Juan Orrego-Salas (b. 1919) is the last surviving member of a major group of mid-20th century American composers. He was a protégé of Aaron Copland, Randall Thompson, and Luigi Dallapiccola, and a personal friend of Irving Fine, Lukas Foss, and Pablo Neruda, among others. He also founded the Latin American Music Center. His is an important story in the annals of American music.
The music of Chicago-based Janice Misurell-Mitchell seamlessly weaves elements from high modernism with jazz, Latin, blues, and even funk into an amalgam that is completely its own thing. Vanishing Points, the second retrospective disc of her music, collects six of her chamber music compositions spanning four decades.
Part of why Marc Neikrug’s compositions have attracted the attention of so many high-profile soloists is that for many years he was a member of that exclusive club himself—a concert pianist who performed standard repertoire with Pinchas Zukerman in most of the world’s major concert halls. Yet for that reason his music hasn’t always been immediately embraced by the new music community. But he’s perfectly O.K. with that.
Like many music makers of her generation, Kamala Sankaram creates and performs work which is an amalgamation of a wide range of musical traditions. But at the root of everything she does, there is usually a strong sense of narrative. Most recently, she took on the most vaunted form of “dramma per musica”—opera—with Thumbprint, which was one of the highlights of the 2014 Prototype Festival.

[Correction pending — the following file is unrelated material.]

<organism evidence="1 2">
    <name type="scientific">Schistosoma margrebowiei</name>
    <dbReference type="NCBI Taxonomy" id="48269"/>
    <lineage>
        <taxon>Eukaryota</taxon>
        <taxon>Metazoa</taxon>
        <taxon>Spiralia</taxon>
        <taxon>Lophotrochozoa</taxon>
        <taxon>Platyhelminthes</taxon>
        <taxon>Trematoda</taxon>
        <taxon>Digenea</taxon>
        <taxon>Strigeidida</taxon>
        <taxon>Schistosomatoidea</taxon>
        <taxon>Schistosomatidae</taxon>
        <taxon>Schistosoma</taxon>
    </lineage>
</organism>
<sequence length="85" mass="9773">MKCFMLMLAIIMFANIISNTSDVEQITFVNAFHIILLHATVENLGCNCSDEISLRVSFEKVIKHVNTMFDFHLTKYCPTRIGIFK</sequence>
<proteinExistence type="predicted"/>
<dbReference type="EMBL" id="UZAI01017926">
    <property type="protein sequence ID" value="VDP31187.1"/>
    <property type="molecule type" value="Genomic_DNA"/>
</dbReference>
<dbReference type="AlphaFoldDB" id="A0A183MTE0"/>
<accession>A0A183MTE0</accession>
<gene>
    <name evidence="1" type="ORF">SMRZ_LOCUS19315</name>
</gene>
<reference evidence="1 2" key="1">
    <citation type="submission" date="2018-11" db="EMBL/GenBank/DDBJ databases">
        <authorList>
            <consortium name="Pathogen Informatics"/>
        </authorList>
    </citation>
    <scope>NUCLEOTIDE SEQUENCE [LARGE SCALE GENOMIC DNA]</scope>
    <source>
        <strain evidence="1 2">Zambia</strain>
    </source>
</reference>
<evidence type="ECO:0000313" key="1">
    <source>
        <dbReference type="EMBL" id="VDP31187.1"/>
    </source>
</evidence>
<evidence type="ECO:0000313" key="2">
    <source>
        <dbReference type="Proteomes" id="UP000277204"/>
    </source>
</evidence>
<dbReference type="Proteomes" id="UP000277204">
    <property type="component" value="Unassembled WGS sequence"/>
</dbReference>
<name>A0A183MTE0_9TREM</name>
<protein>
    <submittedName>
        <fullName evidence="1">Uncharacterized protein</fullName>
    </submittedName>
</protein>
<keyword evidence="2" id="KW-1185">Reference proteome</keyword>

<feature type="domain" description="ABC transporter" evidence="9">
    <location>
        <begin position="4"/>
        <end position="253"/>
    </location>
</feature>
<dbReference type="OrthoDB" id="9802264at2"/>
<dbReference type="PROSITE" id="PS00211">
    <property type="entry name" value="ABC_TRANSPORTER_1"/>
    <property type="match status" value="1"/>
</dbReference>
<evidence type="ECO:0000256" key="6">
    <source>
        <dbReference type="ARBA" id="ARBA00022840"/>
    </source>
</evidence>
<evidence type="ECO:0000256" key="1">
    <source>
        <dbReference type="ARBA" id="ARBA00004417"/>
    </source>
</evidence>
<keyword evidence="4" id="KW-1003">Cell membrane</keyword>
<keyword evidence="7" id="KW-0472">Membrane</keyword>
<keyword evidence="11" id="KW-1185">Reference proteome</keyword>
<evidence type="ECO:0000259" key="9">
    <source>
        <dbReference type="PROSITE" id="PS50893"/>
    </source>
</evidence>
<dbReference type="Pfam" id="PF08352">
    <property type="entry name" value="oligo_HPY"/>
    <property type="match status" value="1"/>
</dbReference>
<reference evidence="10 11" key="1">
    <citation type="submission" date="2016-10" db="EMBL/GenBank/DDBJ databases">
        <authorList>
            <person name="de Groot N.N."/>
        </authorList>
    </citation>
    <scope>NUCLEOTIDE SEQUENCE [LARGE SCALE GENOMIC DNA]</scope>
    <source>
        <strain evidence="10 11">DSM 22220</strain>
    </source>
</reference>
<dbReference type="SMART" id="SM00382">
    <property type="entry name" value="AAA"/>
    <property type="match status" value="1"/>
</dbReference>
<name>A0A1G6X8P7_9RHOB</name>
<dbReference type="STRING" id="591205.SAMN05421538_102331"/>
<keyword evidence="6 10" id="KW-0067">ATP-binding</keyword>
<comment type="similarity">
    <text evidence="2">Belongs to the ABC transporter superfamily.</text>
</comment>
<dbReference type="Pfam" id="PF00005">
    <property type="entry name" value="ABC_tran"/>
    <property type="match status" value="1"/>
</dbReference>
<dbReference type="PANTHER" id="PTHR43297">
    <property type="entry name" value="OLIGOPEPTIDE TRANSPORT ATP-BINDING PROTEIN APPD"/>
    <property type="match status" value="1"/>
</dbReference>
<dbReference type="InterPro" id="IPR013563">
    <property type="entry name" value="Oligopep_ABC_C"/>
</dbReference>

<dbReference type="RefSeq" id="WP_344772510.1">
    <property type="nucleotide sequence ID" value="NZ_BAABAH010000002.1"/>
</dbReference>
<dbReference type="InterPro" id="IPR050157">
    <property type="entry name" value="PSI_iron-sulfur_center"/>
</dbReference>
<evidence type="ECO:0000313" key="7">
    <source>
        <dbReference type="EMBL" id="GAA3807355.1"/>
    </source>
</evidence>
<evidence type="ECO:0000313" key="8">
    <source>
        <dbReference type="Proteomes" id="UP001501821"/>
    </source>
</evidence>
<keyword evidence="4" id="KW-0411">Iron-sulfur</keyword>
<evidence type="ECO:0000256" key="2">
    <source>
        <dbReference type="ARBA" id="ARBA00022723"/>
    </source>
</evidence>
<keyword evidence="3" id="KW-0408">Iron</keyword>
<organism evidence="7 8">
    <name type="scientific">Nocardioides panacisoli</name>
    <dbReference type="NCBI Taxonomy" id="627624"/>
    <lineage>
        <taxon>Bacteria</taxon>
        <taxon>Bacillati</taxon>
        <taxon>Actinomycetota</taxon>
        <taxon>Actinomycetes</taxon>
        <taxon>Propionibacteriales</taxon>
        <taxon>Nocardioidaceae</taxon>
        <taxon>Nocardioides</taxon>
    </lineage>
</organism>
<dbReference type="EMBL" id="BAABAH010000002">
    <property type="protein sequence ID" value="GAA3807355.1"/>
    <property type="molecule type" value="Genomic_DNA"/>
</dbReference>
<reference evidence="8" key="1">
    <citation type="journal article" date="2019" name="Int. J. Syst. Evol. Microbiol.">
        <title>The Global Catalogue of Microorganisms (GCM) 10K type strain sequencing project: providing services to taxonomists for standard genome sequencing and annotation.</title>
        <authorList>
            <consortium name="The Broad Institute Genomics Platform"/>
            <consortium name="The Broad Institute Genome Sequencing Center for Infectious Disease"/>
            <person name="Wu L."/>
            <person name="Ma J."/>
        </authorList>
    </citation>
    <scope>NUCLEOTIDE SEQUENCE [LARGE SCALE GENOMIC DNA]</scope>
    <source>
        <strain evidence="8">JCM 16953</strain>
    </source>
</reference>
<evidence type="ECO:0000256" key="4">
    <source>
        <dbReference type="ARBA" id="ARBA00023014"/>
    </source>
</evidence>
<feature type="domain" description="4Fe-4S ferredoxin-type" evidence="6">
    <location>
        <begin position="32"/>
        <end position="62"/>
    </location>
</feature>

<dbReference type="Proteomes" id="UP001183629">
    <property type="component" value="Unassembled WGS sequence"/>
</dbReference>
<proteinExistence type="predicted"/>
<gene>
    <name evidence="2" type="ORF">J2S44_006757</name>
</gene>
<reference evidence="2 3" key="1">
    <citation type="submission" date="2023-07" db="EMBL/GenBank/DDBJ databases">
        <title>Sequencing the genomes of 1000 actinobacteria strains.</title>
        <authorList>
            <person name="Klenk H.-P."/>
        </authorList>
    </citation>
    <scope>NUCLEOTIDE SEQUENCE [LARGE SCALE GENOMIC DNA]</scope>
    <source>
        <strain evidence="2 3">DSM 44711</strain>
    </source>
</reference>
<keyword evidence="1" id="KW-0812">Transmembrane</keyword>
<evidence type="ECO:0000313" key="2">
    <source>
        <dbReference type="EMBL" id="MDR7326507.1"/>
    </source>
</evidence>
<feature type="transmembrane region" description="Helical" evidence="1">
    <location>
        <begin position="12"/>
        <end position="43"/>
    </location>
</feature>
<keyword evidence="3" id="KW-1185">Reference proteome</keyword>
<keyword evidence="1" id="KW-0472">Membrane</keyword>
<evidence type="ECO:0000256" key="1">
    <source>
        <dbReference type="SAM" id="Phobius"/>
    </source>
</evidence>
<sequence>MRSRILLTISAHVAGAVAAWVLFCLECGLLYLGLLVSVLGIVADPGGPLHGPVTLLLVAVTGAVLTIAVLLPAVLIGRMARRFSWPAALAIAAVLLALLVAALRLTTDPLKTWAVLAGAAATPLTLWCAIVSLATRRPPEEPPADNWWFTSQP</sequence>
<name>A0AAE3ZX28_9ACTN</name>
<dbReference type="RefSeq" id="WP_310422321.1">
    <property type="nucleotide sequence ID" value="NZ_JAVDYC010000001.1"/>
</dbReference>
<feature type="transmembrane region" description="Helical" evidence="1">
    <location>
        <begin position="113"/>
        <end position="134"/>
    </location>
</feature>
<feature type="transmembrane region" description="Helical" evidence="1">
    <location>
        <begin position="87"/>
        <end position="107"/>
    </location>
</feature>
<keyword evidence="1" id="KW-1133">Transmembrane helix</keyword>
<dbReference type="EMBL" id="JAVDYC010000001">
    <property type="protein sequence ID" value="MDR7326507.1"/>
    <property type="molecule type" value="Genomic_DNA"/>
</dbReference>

Though lip service (if not actual airtime) is given to a whole host of musical traditions from Tejano to bluegrass to opera, Album of the Year and Record of the Year (for a single) are still the most important Grammy awards and are inevitably given to commercial popular music, making all the other awards somehow feel like consolation prizes.
While Eric Nathan doesn’t have a secret strategy for garnering so many compositional accolades (top awards from ASCAP, BMI, and SCI, the Rome Prize and a recent commission premiered at the ISCM World New Music Days), he is extremely pragmatic. But there’s also something of an element of whimsy as well as a deep love for visual art that fuels his creative process.
This trio of guitarist Mike Eber, cousin Jeff Eber on drums, and bassist Johnny DeBlase make spare, taut music that is also chock full of dueling layers of angular counterpoint couched in polymeters. But despite its austerity and complexity, it’s surprisingly easy to listen to—perhaps an appropriate irony for a band whose name rhymes with devious!